Danish hippies faces tougher rules

COPENHAGEN (Reuters) - Residents in Copenhagen’s Christiania hippie commune could lose their virtually free housing after they lost a court battle with the Danish government on Tuesday.

Christiania residents stand outside the Copenhagen High Court May 26, 2009. REUTERS/Jens Noergaard Larsen/Scanpix

The citizens of the selfstyled freetown, known for its relaxed lifestyle and attitude to drugs, have been at loggerheads with authorities since they founded the community on disused military property in 1971.

Governments have long tried different approaches to reform the riverside commune, including temporary measures allowing the settlement and unsuccessful attempts to clear the area by force.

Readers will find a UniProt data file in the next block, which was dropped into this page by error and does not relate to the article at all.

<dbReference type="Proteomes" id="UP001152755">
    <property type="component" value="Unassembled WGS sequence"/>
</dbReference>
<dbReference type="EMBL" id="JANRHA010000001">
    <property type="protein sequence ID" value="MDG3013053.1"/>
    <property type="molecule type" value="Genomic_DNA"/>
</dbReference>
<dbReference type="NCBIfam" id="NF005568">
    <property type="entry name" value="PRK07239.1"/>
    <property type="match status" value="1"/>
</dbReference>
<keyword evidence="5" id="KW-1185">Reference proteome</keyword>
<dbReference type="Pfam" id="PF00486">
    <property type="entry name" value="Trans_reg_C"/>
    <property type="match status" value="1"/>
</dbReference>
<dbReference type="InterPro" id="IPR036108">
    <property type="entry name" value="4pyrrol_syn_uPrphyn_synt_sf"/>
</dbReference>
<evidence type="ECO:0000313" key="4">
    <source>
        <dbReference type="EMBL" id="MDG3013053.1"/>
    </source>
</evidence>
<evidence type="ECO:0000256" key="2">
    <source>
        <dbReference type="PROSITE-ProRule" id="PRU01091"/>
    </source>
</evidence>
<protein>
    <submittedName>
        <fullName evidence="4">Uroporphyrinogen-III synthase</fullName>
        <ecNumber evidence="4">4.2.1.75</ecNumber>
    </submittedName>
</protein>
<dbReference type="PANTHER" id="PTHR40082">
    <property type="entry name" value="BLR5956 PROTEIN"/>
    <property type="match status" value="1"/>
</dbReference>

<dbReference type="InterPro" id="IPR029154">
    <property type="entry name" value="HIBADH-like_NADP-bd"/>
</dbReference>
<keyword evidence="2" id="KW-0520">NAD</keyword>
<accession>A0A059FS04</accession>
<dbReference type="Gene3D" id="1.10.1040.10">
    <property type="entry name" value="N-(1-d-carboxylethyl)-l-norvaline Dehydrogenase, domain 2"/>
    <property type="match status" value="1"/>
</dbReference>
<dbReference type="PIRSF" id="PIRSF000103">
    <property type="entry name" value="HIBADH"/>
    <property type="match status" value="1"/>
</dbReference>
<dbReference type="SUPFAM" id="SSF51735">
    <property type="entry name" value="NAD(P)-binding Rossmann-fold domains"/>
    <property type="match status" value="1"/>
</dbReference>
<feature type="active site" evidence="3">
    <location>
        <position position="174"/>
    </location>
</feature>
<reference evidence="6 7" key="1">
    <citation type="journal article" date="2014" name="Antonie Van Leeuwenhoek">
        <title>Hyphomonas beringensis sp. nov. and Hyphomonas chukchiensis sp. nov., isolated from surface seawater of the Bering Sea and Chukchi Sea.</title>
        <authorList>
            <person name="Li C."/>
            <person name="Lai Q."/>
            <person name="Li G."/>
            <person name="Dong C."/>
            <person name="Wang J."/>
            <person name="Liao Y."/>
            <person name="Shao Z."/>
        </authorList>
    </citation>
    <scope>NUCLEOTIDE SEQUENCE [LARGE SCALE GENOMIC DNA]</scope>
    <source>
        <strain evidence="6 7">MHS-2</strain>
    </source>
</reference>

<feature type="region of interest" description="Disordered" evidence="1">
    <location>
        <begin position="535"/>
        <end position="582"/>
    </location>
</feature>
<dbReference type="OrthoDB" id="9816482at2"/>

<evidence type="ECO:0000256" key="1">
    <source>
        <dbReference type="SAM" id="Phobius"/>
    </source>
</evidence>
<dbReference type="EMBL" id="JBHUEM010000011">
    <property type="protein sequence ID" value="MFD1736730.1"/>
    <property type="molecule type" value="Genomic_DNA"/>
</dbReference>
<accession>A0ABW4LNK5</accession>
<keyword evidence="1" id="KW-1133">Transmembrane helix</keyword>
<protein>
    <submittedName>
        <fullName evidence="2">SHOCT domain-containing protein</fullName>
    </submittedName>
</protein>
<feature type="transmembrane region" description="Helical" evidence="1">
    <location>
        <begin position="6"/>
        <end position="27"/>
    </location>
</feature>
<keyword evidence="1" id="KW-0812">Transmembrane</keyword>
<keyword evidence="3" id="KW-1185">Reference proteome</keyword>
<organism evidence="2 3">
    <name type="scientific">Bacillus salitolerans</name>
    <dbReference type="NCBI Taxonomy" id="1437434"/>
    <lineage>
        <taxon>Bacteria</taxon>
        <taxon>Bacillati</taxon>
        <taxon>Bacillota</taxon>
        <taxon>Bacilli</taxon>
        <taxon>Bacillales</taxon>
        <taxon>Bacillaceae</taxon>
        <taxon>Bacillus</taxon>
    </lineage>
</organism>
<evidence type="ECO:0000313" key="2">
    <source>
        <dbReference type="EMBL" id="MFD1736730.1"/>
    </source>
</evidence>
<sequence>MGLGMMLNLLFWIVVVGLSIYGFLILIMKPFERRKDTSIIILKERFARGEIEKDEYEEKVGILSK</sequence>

A 2004 law aimed to develop the area’s properties, force the 850 residents -- including 150 children -- to pay rent, create a transparent allocation of housing and clean up the drugs trade.

Residents said the law violated their rights, and took the case to court -- but on Tuesday they lost.

“The government, through its property agency, is exonerated,” Denmark’s Eastern High Court said in its verdict.

Finance Minister Claus Hjort Fredriksen said in a statement: “This confirms that the state has the full right to the area.”

Taking a conciliatory tone, the minister asked Christiania residents to put aside their lawsuits and instead sit down for negotiations on how to implement the 2004 legislation.

But Knud Foldschack, a lawyer for the Christiania residents, promised to take the case to Denmark’s supreme court.

He said the verdict contained important arguments in favor of Christiania, including a recognition of its almost four decade existence.

“We have won a moral victory and have been given an important legal document to move forward with,” Foldschack told Danish TV2.

Reporting by Terje Solsvik; Editing by Alison Williams